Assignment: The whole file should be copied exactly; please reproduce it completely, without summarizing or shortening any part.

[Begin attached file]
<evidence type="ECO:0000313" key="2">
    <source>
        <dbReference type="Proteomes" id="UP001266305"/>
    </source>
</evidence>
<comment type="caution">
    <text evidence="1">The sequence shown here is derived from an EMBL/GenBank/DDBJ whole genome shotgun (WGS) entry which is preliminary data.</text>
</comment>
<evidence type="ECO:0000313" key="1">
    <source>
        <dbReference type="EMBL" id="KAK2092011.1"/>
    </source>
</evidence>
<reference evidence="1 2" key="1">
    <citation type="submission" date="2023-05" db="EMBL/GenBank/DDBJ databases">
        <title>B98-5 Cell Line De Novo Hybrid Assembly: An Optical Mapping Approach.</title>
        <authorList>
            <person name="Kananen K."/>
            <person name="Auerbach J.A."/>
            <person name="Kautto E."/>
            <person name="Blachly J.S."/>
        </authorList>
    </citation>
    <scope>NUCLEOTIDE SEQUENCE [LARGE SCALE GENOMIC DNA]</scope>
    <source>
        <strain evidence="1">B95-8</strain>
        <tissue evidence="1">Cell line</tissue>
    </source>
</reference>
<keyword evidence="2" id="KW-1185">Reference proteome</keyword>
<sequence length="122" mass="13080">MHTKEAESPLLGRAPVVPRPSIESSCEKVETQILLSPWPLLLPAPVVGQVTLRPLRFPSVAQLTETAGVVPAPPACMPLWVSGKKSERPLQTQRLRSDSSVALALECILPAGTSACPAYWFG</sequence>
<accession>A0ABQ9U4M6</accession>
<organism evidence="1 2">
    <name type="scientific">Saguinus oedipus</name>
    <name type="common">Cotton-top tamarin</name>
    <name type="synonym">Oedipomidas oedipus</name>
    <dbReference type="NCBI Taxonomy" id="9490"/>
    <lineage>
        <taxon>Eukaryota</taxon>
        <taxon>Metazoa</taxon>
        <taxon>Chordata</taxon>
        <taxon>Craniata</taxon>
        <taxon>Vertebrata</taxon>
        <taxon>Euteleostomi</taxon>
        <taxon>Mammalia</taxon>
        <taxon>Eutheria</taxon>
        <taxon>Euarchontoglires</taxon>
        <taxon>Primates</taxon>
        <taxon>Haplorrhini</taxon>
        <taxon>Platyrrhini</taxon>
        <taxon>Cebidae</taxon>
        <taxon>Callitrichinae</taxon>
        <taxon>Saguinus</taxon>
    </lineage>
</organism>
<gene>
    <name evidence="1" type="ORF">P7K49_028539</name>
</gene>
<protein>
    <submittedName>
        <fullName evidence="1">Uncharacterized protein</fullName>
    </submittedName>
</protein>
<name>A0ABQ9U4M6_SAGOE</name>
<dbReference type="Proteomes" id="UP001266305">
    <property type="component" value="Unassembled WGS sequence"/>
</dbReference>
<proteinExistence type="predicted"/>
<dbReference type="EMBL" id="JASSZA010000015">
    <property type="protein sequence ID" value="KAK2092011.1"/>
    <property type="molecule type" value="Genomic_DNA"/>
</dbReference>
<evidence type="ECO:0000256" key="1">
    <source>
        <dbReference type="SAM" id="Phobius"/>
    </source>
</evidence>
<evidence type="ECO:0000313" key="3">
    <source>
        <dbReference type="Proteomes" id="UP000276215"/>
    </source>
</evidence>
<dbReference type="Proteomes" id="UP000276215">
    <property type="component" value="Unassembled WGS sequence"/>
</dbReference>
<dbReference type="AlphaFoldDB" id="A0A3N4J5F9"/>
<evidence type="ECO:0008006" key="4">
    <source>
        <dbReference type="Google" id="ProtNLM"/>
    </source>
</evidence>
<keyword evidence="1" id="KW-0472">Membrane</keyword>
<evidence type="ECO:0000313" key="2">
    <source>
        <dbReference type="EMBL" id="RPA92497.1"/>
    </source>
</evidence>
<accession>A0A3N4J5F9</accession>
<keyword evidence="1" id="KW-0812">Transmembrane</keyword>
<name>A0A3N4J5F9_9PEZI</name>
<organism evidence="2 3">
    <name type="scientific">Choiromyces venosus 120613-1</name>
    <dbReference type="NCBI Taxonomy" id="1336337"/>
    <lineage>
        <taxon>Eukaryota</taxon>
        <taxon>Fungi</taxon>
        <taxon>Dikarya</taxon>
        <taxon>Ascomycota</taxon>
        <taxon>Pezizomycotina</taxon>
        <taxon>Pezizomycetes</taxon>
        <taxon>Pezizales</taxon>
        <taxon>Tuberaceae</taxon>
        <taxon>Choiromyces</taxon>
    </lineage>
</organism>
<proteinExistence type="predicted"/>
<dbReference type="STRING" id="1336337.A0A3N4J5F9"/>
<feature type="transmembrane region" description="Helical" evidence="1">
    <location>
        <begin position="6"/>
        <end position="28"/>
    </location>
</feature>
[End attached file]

<evidence type="ECO:0000313" key="2">
    <source>
        <dbReference type="Proteomes" id="UP001266305"/>
    </source>
</evidence>
<comment type="caution">
    <text evidence="1">The sequence shown here is derived from an EMBL/GenBank/DDBJ whole genome shotgun (WGS) entry which is preliminary data.</text>
</comment>
<evidence type="ECO:0000313" key="1">
    <source>
        <dbReference type="EMBL" id="KAK2092011.1"/>
    </source>
</evidence>
<reference evidence="1 2" key="1">
    <citation type="submission" date="2023-05" db="EMBL/GenBank/DDBJ databases">
        <title>B98-5 Cell Line De Novo Hybrid Assembly: An Optical Mapping Approach.</title>
        <authorList>
            <person name="Kananen K."/>
            <person name="Auerbach J.A."/>
            <person name="Kautto E."/>
            <person name="Blachly J.S."/>
        </authorList>
    </citation>
    <scope>NUCLEOTIDE SEQUENCE [LARGE SCALE GENOMIC DNA]</scope>
    <source>
        <strain evidence="1">B95-8</strain>
        <tissue evidence="1">Cell line</tissue>
    </source>
</reference>
<keyword evidence="2" id="KW-1185">Reference proteome</keyword>
<sequence length="122" mass="13080">MHTKEAESPLLGRAPVVPRPSIESSCEKVETQILLSPWPLLLPAPVVGQVTLRPLRFPSVAQLTETAGVVPAPPACMPLWVSGKKSERPLQTQRLRSDSSVALALECILPAGTSACPAYWFG</sequence>
<accession>A0ABQ9U4M6</accession>
<organism evidence="1 2">
    <name type="scientific">Saguinus oedipus</name>
    <name type="common">Cotton-top tamarin</name>
    <name type="synonym">Oedipomidas oedipus</name>
    <dbReference type="NCBI Taxonomy" id="9490"/>
    <lineage>
        <taxon>Eukaryota</taxon>
        <taxon>Metazoa</taxon>
        <taxon>Chordata</taxon>
        <taxon>Craniata</taxon>
        <taxon>Vertebrata</taxon>
        <taxon>Euteleostomi</taxon>
        <taxon>Mammalia</taxon>
        <taxon>Eutheria</taxon>
        <taxon>Euarchontoglires</taxon>
        <taxon>Primates</taxon>
        <taxon>Haplorrhini</taxon>
        <taxon>Platyrrhini</taxon>
        <taxon>Cebidae</taxon>
        <taxon>Callitrichinae</taxon>
        <taxon>Saguinus</taxon>
    </lineage>
</organism>
<gene>
    <name evidence="1" type="ORF">P7K49_028539</name>
</gene>
<protein>
    <submittedName>
        <fullName evidence="1">Uncharacterized protein</fullName>
    </submittedName>
</protein>
<name>A0ABQ9U4M6_SAGOE</name>
<dbReference type="Proteomes" id="UP001266305">
    <property type="component" value="Unassembled WGS sequence"/>
</dbReference>
<proteinExistence type="predicted"/>
<dbReference type="EMBL" id="JASSZA010000015">
    <property type="protein sequence ID" value="KAK2092011.1"/>
    <property type="molecule type" value="Genomic_DNA"/>
</dbReference>
<evidence type="ECO:0000256" key="1">
    <source>
        <dbReference type="SAM" id="Phobius"/>
    </source>
</evidence>
<evidence type="ECO:0000313" key="3">
    <source>
        <dbReference type="Proteomes" id="UP000276215"/>
    </source>
</evidence>
<dbReference type="Proteomes" id="UP000276215">
    <property type="component" value="Unassembled WGS sequence"/>
</dbReference>
<dbReference type="AlphaFoldDB" id="A0A3N4J5F9"/>
<evidence type="ECO:0008006" key="4">
    <source>
        <dbReference type="Google" id="ProtNLM"/>
    </source>
</evidence>
<keyword evidence="1" id="KW-0472">Membrane</keyword>
<evidence type="ECO:0000313" key="2">
    <source>
        <dbReference type="EMBL" id="RPA92497.1"/>
    </source>
</evidence>
<accession>A0A3N4J5F9</accession>
<keyword evidence="1" id="KW-0812">Transmembrane</keyword>
<name>A0A3N4J5F9_9PEZI</name>
<organism evidence="2 3">
    <name type="scientific">Choiromyces venosus 120613-1</name>
    <dbReference type="NCBI Taxonomy" id="1336337"/>
    <lineage>
        <taxon>Eukaryota</taxon>
        <taxon>Fungi</taxon>
        <taxon>Dikarya</taxon>
        <taxon>Ascomycota</taxon>
        <taxon>Pezizomycotina</taxon>
        <taxon>Pezizomycetes</taxon>
        <taxon>Pezizales</taxon>
        <taxon>Tuberaceae</taxon>
        <taxon>Choiromyces</taxon>
    </lineage>
</organism>
<proteinExistence type="predicted"/>
<dbReference type="STRING" id="1336337.A0A3N4J5F9"/>
<feature type="transmembrane region" description="Helical" evidence="1">
    <location>
        <begin position="6"/>
        <end position="28"/>
    </location>
</feature>